What have I accomplished using this method? I put myself through college and paid off the small loans I had. Those were eight difficult years (full and part-time) including changing my major from education (no jobs) to nursing. I paid off two mortgages early.

I paid cash for two new cars. There certainly were no home equity loans or credit card debts. I managed to take my younger child (2 boys) to the Disney Parks twice. And, I paid cash for our country house and the improvements before we sold our city house.

Mistakes? Too many to list. I married a dud at age 20. I walked out of that with the clothes on my back and my young son. I literally lost everything. Then I married a “good” man, but we managed to goof that up, got divorced…but remarried a decade later. You can imagine what all that false pride cost. Remarried now for 15 years.

That man is my best friend and the love of my life. I am at our retreat full-time and my Mr. has a year before he retires. Ode to Mr. Creekmore; we started with a travel trailer parked/rented space on land owned by an acquaintance. It took us two years to find a house, with a stream, with a wood stove, and a basement…our criterion.

The emergency: It looms. You need to prepare yourself/family with a store of supplies to survive a financial depression. Other scenarios? I don’t know, but you have to start somewhere. The time for going into debt for appearances sake is over.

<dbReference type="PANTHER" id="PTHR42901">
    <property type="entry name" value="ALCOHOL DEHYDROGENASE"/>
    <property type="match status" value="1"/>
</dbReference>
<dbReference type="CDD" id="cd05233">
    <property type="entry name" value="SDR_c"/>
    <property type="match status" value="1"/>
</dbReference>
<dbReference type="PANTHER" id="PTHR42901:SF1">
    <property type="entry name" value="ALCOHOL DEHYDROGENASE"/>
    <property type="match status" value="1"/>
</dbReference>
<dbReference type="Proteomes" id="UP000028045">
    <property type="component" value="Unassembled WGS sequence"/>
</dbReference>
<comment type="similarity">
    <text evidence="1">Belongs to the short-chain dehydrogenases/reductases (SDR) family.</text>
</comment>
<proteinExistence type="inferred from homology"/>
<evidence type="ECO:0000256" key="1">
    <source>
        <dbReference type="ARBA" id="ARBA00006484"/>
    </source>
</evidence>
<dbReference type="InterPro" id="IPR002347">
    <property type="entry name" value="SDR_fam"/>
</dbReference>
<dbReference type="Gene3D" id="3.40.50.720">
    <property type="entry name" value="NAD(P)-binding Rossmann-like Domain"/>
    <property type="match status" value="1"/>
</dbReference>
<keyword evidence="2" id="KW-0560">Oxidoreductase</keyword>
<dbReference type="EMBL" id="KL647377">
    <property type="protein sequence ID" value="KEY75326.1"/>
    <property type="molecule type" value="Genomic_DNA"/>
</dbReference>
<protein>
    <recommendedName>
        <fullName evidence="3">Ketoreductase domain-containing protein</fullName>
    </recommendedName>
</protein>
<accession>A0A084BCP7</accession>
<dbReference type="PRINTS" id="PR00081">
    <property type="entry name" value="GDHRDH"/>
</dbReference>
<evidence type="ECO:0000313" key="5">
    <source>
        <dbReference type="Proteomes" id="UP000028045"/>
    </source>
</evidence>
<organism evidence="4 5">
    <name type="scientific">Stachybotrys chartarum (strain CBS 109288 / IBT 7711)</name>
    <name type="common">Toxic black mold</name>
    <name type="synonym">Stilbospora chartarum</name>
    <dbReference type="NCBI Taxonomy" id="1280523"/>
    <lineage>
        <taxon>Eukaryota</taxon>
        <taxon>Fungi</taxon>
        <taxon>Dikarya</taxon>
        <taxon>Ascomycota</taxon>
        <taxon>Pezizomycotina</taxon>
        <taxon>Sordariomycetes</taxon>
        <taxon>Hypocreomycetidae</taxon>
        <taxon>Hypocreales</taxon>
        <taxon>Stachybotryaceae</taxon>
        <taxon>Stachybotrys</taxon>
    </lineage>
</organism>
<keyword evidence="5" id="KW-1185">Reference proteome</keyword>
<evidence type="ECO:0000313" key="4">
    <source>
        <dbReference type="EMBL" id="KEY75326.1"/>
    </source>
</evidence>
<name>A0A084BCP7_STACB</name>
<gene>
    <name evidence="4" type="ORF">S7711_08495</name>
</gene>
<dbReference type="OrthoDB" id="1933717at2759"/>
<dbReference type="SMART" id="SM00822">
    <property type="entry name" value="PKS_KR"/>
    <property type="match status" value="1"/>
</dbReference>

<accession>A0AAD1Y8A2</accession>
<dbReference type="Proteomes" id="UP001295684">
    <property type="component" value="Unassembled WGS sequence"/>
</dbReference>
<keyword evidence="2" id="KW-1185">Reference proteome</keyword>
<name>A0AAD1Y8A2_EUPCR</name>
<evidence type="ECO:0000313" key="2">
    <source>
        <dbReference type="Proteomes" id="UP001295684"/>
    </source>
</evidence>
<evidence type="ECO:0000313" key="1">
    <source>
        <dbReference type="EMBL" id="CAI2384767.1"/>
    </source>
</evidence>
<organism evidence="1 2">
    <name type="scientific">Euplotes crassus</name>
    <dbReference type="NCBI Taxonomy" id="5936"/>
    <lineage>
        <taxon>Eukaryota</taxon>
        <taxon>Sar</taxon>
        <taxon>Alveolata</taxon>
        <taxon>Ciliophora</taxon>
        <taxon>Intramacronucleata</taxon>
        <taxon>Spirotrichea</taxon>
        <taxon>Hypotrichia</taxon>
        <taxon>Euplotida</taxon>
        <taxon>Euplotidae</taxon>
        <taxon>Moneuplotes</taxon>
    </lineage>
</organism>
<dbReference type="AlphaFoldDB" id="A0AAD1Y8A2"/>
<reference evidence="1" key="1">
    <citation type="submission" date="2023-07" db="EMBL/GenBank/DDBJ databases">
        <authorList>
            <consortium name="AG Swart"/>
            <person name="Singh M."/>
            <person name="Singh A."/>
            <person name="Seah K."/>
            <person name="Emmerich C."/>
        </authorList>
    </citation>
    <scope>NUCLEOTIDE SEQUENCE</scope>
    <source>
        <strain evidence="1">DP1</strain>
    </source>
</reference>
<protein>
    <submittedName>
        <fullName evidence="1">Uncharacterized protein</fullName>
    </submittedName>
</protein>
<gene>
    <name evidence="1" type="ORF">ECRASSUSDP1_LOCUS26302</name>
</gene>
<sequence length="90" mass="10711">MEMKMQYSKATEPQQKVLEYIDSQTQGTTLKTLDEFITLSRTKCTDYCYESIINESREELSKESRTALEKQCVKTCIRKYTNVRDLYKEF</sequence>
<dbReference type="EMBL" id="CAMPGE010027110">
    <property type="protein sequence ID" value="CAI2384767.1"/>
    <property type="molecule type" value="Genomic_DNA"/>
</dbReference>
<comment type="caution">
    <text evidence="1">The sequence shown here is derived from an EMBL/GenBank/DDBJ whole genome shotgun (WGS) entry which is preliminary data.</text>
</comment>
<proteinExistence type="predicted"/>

Shopping for recreation is in the past. Cut unnecessary expenditures, and then use that money for your preparations. There are countless resources outlining what to acquire and how to proceed. Start with Mr. Creekmore’s book noted above. The Mr. and I did!!

I simply must include some basic tenets of success for emotional and financial well-being. The concepts of spiritual well-being are actually paramount…but not within the scope of this piece. In no particular order:

  1. honor your spouse! Your goal is to foster trust, show respect, and above all, be kind.
  2. choose the person who will handle the money, pay the bills, ensure the savings
  3. settle on the greater house hold allowance and stick to it/work within it
  4. have separate checking accounts as people need some financial autonomy
  5. never ever get a divorce unless your partner is abusive/a dud….spend some money
  6. on dispassionate counseling if you reach an impasse
  7. be grateful for what you have and be thankful to your spouse for their efforts
  8.  please turn the idiot box off and become a reader/educate yourself
  9. every day is a beautiful gift so make the most of it/enjoy the day